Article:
Sure, in that same new-mom way I worry about everything. But every parenting choice comes with its pluses and minuses. We found I’m a very different mom with sleep then without. Even an hour or two can make a difference. Without, I’m very mechanical, just going through the motions. I have to constantly remind myself to interact with her while changing her or feeding her. With sleep I do a much better job at stimulating her. To us, the risk to my supply is worth it.

Then again, adequate rest is supposed to help production. So maybe it’s six of one, half a dozen of the other?

What about growth and development? I heard you shouldn’t let the baby sleep too long without eating

According to our pediatrician, once baby has regained her birth weight it’s safe to let her sleep as long as she wants. She regained her birth weight and then some by one week. She’s reaching all her milestones and the pediatrician is happy with her development, so we don’t worry about it.

September 23, 2012

So Much for her Batting Average

Looks like we skipped the batting stage. Or at least we’re breezing right by it. Nicki’s hands have been open for awhile and she has been ‘holding’ her bottle and binky. So when Domingo and I encouraged her to reach for a toy it shouldn’t have surprised us that she’d go straight to grabbing.

And then, of course, the toy went straight in the mouth.


Toys, it’s what’s for dinner!

We realized it was time to break out the activity gym. This kid never ceases to amaze me.


Reaching…


Got it!


Nom, nom, nom

She really likes that red rocket. It’s low enough that she can get it, usually by the tail. Her second favorite is the monkey with the helmet, but she can’t really reach it or grasp on to it. We’re going to go to the store later and look for toys that will be easier for her little fingers to grasp. Domingo has been looking forward to this day since we brought her home from the hospital.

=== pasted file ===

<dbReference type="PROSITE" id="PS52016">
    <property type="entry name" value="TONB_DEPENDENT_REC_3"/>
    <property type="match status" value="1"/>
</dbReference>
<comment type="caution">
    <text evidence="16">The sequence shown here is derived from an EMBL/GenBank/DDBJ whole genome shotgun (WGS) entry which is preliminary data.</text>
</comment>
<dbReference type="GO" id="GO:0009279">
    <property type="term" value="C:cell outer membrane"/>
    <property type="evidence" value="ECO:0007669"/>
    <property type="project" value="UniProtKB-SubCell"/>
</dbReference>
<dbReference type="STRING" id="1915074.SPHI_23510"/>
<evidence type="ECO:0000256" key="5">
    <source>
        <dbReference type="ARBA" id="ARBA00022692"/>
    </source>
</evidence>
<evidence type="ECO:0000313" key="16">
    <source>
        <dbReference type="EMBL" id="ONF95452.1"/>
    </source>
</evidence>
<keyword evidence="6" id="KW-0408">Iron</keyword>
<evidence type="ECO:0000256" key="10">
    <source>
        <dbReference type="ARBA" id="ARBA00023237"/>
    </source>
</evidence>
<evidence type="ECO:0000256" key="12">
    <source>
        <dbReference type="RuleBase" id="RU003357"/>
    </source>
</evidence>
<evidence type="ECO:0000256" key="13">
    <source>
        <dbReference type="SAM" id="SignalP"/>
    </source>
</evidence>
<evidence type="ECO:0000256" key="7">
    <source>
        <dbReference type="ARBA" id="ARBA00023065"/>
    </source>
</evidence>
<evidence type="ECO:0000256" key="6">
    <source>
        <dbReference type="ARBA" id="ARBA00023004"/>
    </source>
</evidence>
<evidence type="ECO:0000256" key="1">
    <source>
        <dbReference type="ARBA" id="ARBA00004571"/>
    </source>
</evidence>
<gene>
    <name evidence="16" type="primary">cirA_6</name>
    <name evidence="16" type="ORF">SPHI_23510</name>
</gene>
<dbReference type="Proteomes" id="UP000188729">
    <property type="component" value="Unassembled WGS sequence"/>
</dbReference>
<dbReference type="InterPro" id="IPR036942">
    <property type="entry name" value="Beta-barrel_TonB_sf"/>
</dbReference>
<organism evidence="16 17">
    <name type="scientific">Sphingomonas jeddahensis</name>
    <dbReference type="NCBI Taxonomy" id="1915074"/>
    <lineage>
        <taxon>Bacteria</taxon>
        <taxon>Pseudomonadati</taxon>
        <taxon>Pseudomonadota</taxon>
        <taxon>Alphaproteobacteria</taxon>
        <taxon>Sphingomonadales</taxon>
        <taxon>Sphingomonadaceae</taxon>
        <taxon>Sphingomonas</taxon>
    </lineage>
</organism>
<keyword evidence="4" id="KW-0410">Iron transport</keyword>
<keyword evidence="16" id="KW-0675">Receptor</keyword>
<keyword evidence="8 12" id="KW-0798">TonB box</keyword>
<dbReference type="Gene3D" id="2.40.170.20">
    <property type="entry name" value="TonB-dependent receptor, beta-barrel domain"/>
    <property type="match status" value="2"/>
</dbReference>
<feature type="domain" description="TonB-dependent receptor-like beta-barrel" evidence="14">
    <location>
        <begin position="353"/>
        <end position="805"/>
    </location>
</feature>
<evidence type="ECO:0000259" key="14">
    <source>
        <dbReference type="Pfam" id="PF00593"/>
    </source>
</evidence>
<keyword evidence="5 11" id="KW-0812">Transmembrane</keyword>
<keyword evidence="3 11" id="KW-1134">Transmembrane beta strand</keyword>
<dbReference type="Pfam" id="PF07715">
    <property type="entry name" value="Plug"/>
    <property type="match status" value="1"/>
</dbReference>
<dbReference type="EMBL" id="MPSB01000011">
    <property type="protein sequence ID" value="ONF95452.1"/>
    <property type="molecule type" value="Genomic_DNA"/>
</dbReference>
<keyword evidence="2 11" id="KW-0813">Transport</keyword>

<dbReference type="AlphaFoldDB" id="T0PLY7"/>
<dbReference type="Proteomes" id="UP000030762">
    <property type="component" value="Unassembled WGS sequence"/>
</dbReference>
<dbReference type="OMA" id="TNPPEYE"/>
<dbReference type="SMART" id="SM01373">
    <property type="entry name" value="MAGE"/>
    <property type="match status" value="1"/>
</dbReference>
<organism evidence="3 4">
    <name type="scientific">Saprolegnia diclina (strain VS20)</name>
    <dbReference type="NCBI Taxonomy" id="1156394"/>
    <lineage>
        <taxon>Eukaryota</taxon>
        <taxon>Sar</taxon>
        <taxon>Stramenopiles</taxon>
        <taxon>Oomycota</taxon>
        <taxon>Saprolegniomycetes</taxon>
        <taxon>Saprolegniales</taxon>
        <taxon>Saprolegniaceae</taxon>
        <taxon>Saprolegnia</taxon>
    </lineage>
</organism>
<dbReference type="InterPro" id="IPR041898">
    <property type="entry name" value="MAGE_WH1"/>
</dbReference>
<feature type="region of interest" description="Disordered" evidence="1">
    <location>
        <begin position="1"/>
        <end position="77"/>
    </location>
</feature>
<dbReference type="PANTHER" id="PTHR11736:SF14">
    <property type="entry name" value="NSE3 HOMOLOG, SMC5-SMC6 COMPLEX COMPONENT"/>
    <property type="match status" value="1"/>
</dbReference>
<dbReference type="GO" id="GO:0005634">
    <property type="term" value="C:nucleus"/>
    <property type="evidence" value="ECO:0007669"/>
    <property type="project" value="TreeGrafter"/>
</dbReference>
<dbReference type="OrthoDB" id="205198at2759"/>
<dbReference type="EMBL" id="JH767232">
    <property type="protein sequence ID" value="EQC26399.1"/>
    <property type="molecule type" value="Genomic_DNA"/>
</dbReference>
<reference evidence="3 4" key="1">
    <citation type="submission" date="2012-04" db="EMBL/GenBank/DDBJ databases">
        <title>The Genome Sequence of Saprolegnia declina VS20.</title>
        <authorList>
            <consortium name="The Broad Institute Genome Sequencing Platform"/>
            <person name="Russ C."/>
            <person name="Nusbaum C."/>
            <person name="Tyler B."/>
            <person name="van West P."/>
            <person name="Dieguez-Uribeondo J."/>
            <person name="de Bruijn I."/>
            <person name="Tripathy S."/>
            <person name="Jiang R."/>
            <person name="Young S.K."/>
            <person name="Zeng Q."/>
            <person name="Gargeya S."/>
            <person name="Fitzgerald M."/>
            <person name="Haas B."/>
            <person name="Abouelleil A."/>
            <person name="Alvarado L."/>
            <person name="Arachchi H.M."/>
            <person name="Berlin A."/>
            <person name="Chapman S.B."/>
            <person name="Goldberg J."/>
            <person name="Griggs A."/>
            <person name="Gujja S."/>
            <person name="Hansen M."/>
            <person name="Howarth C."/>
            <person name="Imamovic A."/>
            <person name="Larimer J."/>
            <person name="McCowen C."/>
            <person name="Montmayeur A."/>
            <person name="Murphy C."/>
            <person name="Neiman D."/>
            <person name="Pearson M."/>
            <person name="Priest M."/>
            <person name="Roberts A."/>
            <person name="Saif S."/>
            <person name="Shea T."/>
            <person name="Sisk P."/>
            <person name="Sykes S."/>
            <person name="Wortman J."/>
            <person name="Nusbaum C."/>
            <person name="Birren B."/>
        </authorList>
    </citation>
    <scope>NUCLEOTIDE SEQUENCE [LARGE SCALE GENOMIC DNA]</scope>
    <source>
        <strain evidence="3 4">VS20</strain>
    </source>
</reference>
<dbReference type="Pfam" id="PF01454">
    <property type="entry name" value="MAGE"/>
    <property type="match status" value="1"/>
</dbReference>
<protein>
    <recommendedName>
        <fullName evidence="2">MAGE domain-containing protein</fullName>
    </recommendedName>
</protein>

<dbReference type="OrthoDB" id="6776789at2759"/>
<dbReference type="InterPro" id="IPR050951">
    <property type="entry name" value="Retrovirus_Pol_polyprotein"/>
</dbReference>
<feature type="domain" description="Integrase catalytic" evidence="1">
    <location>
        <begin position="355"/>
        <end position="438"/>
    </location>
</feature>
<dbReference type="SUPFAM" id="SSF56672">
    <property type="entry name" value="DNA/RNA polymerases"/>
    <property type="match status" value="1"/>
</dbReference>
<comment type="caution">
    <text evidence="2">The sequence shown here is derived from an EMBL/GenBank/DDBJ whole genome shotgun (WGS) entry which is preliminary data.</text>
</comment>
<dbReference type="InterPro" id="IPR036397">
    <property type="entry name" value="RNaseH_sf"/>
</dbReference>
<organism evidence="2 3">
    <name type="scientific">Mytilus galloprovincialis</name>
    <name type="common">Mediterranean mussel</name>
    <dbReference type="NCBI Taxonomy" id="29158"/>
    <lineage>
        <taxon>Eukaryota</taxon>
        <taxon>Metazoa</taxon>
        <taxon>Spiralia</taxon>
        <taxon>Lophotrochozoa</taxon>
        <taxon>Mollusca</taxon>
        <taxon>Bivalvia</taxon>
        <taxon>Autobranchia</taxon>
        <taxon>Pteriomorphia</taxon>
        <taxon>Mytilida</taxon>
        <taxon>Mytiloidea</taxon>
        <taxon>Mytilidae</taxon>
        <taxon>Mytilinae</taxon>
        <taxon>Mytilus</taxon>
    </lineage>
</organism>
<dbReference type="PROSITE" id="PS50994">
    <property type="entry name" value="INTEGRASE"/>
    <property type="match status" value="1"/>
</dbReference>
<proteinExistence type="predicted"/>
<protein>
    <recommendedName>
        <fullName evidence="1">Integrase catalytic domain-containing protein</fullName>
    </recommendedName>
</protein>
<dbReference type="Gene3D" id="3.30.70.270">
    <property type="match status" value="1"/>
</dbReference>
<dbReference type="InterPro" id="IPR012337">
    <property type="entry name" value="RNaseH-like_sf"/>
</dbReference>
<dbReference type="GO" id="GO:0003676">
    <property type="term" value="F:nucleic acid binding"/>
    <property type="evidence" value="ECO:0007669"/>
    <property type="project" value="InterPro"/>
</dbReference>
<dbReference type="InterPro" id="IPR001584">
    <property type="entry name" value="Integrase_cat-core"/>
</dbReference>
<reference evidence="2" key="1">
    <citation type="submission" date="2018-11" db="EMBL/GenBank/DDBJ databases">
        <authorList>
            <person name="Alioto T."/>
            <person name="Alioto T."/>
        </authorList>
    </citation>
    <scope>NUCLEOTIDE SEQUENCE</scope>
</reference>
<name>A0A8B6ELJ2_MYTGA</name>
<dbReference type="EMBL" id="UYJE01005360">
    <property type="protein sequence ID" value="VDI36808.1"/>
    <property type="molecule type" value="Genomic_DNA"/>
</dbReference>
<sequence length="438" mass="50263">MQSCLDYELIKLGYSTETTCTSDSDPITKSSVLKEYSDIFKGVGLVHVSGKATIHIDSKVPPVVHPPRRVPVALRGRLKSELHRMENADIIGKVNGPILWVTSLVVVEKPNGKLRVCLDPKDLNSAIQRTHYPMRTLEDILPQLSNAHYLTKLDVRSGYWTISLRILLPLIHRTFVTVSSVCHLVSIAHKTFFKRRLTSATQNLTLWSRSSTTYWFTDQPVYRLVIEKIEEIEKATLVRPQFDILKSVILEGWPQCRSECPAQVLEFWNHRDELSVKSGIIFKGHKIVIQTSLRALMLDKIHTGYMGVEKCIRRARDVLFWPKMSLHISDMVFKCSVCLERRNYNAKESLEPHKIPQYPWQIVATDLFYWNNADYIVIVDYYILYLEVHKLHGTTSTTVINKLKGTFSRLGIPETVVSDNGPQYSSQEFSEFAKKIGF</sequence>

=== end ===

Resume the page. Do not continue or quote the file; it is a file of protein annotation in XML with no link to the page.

September 17, 2012

Too Many Changes

I know the goal is to raise healthy, well adjusted kids, but I’m feeling a little overwhelmed by all these changes. My little newborn is growing so quickly.

According to the baby books, the 2-4 month time is critical for establishing good sleep habits. On the list:
* Establish a bed time routine (check!)
* Create a modified bed time routine for naps
* Get on a nap schedule
* Transition to the crib
* Stop rocking the baby to sleep
* Loose the binky for a night time sleep aid

Our bed time routine currently is bath, pjs, milk, bed. We won’t be replicating a bath before every nap (although I am thinking about washing our face and hairline with a warm wash cloth). I’m also not going to put her down immediately after every feeding. That doesn’t leave much to work with for a nap time routine. We’re thinking about incorporating reading as the final step in the routine. We’ve been trying to read to her for a couple of weeks, but she is only now becoming interested in the pictures.

We’ll begin transitioning Nicki to the crib when Domingo gets back from his business trip. It’ll be easier if we’re in an established schedule. I don’t want to implement too many changes at once and disrupt her night time sleeping!

As for the last too, well I’m hesitant. The argument is that as baby becomes more aware of her surroundings, she will disoriented if she goes to sleep in mom’s arms with her Binky, and awakes somewhere else without it. She’ll need mom’s arms to fall asleep again. But the book also says no infant sleeps through the night constantly. We’re already the exception to that rule. In fact, last night Nicki sleep 10 hours, and the night before that 9. More to the point, I’ve seen Nicki on the video monitor wake up and put herself back to sleep. (I fully credit my amazing daughter with this skill, and not anything we did. Domingo and I got lucky with her!). Waking up somewhere other than moms arms has not been a problem. For all I know she expects to wake up in the rock n’ play, like a respawn place in a video game.

Still, this advice is coming from doctors and experts who study sleep. I am certainly no infant sleep expert, and just because something isn’t a problem yet doesn’t mean it won’t become one. I wouldn’t want to set us back because I wasn’t ready to (and making excuses not to) stop rocking her to sleep. Once on a schedule, we’ll stop rocking her to sleep. Next month.

The other change this week is day care. Today was Nicki’s first day. Well, it was a visit day. Nicki and I went together. It was rough. There were tears and they weren’t coming from Nicki.

In a perfect world, I’d stay home with her until she reaches two or so. That way she’d get the best of both worlds in my estimation – individualized attention, and social interaction. But, alas, I need to graduate. As much as I would love to be a stay at home mom now, I know it isn’t for me long term. In the tech world a couple year hiatus makes you obsolete.

I’m nervous about daycare and full of guilt.